Despite these risks, I want every part of Sonny Gray in 2020. Give me a 30-year-old pitcher still acclimating himself to the National League who is still learning how to pitch and harness his full potential, and showed great signs of improvement last season. This career progression really has a lot of similarities to Patrick Corbin, who followed up his breakthrough 2018 campaign with an ace-level 2019.
Even if 2020 Sonny Gray regresses to be a 3.60 ERA pitcher who maintains his strikeout rate on what should be a much-improved Reds team, he should see his win total go up from 11 and should maintain his above-average K-rate.
Given his track record with Oakland, it wouldn’t be a shock to see him get back up to the 200-inning mark if he stays healthy all year. Somewhere in the 180-190 range might be a bit more realistic, given his offseason elbow procedure and assumption that the Reds will want to be a tad cautious.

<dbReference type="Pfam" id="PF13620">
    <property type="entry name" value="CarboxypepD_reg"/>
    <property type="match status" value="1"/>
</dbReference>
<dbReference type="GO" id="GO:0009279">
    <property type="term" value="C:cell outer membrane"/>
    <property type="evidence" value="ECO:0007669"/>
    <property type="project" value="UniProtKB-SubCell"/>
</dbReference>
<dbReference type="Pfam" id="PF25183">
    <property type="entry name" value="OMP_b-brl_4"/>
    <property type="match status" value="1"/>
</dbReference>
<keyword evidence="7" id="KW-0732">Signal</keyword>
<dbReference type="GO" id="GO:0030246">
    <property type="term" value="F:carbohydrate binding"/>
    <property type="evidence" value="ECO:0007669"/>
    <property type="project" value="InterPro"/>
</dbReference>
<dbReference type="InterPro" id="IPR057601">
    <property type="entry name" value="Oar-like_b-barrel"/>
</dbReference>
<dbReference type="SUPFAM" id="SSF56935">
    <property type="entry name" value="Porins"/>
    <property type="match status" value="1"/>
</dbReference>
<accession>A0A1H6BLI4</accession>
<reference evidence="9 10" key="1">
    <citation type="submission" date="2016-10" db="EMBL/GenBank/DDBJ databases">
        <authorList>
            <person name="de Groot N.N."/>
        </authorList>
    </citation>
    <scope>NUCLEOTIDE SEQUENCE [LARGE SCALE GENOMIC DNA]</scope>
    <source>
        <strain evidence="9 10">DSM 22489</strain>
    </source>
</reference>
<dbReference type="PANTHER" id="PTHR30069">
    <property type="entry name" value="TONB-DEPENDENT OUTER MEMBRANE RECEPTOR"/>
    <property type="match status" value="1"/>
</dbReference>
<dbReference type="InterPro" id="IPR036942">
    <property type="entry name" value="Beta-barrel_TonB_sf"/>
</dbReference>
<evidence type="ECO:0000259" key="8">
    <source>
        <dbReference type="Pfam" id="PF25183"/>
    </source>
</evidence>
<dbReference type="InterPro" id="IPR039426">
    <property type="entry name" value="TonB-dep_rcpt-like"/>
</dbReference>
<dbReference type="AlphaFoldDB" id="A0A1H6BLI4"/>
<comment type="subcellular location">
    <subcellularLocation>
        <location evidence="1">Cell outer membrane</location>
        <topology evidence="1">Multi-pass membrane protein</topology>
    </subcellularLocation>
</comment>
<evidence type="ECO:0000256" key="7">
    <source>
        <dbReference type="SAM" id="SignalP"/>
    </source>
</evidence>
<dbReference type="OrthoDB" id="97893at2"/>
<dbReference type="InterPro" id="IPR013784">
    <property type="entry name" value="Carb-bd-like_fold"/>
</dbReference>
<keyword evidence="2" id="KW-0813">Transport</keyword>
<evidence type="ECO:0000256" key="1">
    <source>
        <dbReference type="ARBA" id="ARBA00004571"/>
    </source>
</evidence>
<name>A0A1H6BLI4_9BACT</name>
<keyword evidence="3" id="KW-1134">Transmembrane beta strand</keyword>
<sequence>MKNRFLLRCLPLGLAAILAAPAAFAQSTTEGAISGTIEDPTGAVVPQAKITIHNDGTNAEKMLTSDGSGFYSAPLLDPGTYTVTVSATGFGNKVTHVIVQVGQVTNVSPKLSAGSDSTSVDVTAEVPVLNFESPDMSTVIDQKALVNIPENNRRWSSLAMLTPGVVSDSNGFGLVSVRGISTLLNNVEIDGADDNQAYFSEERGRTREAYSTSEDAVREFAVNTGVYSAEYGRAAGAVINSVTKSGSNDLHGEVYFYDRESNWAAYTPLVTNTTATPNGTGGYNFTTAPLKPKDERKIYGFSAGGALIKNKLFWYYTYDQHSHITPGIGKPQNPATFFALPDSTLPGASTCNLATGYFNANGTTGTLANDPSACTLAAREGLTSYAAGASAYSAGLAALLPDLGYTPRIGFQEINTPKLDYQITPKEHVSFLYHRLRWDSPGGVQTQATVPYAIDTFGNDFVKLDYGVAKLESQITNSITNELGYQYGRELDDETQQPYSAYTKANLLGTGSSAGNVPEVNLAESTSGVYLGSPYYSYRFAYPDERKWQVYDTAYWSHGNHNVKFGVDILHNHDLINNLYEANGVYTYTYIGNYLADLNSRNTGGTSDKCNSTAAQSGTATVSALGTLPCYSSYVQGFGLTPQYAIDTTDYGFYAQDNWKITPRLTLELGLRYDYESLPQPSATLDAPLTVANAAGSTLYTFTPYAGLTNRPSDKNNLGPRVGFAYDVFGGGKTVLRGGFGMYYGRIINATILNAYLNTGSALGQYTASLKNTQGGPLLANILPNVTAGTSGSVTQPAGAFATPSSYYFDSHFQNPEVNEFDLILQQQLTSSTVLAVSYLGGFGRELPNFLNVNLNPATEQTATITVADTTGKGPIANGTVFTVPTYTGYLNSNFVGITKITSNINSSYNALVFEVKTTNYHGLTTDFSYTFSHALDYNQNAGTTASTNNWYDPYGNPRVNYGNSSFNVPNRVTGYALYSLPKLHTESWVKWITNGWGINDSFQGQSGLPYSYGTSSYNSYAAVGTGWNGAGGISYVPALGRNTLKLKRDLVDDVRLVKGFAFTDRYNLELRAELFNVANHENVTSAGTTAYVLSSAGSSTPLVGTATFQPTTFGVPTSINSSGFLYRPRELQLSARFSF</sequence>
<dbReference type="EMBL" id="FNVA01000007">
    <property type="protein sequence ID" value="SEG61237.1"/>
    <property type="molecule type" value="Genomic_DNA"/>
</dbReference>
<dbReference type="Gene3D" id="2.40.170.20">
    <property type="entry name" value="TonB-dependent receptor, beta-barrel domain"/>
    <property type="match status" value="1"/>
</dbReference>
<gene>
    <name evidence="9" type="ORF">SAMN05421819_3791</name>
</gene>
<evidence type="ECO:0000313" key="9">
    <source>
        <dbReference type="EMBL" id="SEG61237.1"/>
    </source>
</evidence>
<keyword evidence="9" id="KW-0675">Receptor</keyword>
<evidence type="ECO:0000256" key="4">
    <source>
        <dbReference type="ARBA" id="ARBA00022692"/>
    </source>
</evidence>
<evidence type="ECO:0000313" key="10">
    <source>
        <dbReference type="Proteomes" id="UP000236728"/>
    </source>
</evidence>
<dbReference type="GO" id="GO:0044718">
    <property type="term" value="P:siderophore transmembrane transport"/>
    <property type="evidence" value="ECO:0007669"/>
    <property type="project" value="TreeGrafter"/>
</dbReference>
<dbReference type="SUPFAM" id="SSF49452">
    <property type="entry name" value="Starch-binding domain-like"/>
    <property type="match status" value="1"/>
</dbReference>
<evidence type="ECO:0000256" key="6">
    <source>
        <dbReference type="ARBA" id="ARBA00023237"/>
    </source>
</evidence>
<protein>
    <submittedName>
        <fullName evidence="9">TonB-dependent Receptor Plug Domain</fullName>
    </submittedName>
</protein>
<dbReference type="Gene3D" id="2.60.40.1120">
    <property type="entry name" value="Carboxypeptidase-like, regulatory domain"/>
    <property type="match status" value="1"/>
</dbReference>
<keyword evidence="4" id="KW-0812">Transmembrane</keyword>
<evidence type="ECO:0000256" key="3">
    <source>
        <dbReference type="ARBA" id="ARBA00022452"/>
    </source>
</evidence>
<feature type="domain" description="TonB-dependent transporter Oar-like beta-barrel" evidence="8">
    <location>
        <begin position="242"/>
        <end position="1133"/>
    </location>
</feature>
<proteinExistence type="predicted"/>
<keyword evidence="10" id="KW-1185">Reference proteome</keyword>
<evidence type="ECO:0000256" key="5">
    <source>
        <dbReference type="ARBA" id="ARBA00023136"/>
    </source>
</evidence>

In an age where the 200-inning starting pitcher is becoming more of a lost art, 180-190 innings is still a great number from what is being drafted as a #3 or #4 starting pitcher on most rosters. He may not be an ace, but even if he isn’t, it would be far from a shock to see him put up top-20 starting pitcher numbers this season. I like Sonny Gray as a candidate to have another fantastic season.
Drafting Sonny Gray at his current ADP is a high-upside, high-reward move. I wouldn’t be afraid to reach two to three rounds on him. However, if you get him where the market is currently drafting him, I would be thrilled with the value he could provide.
Special thanks to Baseball Savant and FanGraphs for supplemental statistics in producing this read.